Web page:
Debate: Will PS4 mark the last generation of boxed games?
With the PS4 built for an online digital world and downloadable games becoming more and more prevalent, is the sun setting on boxed retail games? Let’s ask four of the Official PlayStation Magazine UK team what they think.
Ben Wilson, editor
“Why do special editions of games like Assassin’s Creed, Bioshock Infinite and Ni No Kuni sell out? Because gamers love boxed stuff”
Ezio figurines. Elizabeth art books. Die-hards lap up these goodies, and games companies know it. You almost certainly download your music, but if your favourite band released a CD of lost B-sides in a shiny sleeve, you’d snap it up. From Amazon rather than HMV, but the point stands. The same logic applies to films and, yes, games. So while the future will be fully downloadable, boxed editions aren’t going away. The 40-Year-Old Virgins of this world won’t allow it. I should know. I’m one of them.
Joel Gregory, deputy editor
“The pristinely ordered hard drive will be the new alphabetised DVD shelf”
Sorry, I can’t quite hear you over the noise of my CD player. Let me turn it down and pause this VHS and I’ll be with you. I am, of course, exaggerating for comic effect, but you get the point. Technology marches forward even more impressively than those Emperor penguins Morgan Freeman loves so much, and no amount of plaintive cries from the hoarders will stop it. How many more things do you download or stream today than when PS3 launched nearly seven years ago? Now jump seven years further down the line: PSN downloads and gaming equivalents of services such as Netflix will be the standard.
David Meikleham, acting news editor
“Until the UK’s broadband pipes are nippier, I’ll always choose to get physical”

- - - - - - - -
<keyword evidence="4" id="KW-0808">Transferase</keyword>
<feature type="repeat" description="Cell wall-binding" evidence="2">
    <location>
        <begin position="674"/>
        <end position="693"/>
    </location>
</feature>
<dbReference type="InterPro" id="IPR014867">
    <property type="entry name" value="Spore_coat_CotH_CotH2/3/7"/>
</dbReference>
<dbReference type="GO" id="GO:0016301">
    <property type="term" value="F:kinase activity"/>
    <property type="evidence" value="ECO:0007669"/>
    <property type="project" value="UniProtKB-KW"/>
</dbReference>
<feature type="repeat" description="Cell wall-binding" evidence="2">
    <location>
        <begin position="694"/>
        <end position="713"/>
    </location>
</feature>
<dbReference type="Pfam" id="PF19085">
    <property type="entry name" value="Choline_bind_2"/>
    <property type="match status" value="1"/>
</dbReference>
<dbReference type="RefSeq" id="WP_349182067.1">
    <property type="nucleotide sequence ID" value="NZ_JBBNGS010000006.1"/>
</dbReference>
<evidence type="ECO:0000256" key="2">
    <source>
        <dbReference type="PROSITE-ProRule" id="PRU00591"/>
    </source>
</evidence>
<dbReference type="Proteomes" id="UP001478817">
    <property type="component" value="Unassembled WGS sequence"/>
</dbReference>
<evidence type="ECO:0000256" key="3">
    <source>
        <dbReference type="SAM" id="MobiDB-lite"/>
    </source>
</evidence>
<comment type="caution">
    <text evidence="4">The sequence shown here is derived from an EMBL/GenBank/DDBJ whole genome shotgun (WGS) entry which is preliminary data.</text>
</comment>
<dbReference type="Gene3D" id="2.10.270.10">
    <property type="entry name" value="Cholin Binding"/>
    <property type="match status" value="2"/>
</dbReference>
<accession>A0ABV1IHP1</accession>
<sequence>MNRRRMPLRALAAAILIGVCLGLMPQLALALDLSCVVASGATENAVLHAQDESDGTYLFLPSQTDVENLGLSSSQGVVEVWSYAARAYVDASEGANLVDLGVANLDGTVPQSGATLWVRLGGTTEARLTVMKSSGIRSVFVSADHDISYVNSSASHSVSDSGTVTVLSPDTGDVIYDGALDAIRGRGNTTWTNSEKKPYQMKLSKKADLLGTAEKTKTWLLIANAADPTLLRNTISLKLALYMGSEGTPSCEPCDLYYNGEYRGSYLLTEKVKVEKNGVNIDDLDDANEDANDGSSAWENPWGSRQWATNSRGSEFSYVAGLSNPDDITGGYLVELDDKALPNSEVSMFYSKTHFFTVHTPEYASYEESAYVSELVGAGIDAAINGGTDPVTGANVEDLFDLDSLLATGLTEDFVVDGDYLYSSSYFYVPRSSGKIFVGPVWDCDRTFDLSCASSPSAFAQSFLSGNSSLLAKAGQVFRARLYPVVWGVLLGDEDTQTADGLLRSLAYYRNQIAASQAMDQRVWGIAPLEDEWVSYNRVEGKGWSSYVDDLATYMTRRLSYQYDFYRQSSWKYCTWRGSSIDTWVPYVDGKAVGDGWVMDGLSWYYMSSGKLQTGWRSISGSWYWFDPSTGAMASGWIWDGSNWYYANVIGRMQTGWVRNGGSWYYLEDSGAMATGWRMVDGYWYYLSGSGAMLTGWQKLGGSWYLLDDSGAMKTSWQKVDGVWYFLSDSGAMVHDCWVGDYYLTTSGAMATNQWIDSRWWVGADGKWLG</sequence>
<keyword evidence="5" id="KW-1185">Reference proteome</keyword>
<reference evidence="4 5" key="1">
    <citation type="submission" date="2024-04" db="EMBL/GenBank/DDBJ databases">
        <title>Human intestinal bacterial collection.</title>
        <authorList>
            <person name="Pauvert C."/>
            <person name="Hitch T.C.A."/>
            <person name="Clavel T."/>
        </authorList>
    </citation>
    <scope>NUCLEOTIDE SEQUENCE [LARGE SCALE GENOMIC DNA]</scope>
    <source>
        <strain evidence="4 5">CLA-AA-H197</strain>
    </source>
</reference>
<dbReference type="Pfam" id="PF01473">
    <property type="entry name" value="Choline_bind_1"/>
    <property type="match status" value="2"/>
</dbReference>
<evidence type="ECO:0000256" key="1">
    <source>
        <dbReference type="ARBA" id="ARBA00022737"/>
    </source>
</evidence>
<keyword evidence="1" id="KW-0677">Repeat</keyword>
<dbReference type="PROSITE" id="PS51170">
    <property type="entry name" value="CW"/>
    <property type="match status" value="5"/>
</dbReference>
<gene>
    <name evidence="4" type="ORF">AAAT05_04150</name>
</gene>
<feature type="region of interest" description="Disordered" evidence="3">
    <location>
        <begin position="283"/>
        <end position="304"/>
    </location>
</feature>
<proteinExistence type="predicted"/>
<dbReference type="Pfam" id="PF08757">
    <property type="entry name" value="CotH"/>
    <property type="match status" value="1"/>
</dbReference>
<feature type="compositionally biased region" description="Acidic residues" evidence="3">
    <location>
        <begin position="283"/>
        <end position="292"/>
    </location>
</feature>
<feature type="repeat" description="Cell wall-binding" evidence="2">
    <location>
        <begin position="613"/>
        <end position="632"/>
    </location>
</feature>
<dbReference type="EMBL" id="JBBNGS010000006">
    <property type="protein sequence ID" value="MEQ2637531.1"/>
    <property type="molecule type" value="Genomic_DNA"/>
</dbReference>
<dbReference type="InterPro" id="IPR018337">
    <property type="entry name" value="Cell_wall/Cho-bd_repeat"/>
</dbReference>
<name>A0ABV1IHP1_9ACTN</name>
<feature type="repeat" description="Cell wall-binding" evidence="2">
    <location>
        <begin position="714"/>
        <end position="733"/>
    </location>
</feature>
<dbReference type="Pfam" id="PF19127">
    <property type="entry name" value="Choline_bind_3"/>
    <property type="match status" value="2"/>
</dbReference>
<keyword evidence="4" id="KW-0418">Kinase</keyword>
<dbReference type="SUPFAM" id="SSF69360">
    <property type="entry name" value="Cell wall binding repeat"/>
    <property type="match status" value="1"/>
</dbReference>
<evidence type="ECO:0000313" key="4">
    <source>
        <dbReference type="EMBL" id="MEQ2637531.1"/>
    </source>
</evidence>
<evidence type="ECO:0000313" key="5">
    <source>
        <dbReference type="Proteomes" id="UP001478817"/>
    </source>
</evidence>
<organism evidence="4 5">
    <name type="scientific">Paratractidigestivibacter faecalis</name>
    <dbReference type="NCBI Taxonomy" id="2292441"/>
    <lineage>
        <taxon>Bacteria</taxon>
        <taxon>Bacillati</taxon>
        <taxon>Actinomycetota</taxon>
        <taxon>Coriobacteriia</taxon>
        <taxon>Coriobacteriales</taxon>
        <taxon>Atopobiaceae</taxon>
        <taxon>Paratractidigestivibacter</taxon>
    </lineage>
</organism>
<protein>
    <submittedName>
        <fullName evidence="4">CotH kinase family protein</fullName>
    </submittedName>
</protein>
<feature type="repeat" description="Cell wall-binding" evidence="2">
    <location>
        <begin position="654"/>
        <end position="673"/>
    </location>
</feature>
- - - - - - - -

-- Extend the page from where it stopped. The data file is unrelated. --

As a man whose Blu-ray collection sits neatly ordered below his TV, I fully appreciate the value of a beautiful collection of physical media. And after a finger-burning experience downloading inFamous 2 – just the 36 hours, if you were wondering – I’ll stick with it until UK broadband speeds radically improve. There’s also the issue of space when installing full-size games: Cole’s heroic jaunt weighed in at 15GB, and other games are even more hefty. So unless broadband speeds rocket and PS5 packs in a 3TB HDD, there’ll always be a place for Dr Disc. That place, right between the Cs and Es.
Leon Hurley, associate editor
“The days of buying a disc and then introducing it to your machine are on the way out”
That doesn’t mean they won’t still exist – much like you can still buy vinyl or encyclopaedias – but the discless revolution has arrived. Most people already don’t give a second thought to all their Kindle, iPod and iPhone content existing up in heaven. Or that a lack of a physical object affects their ownership of it. Internet speeds are improving, cloud systems are becoming the norm and PS4 is built to ease in a digital future, with background downloading to make buying and playing online quicker. You may start the generation peeling off the cellophane, but you’ll finish it clicking ‘play now’.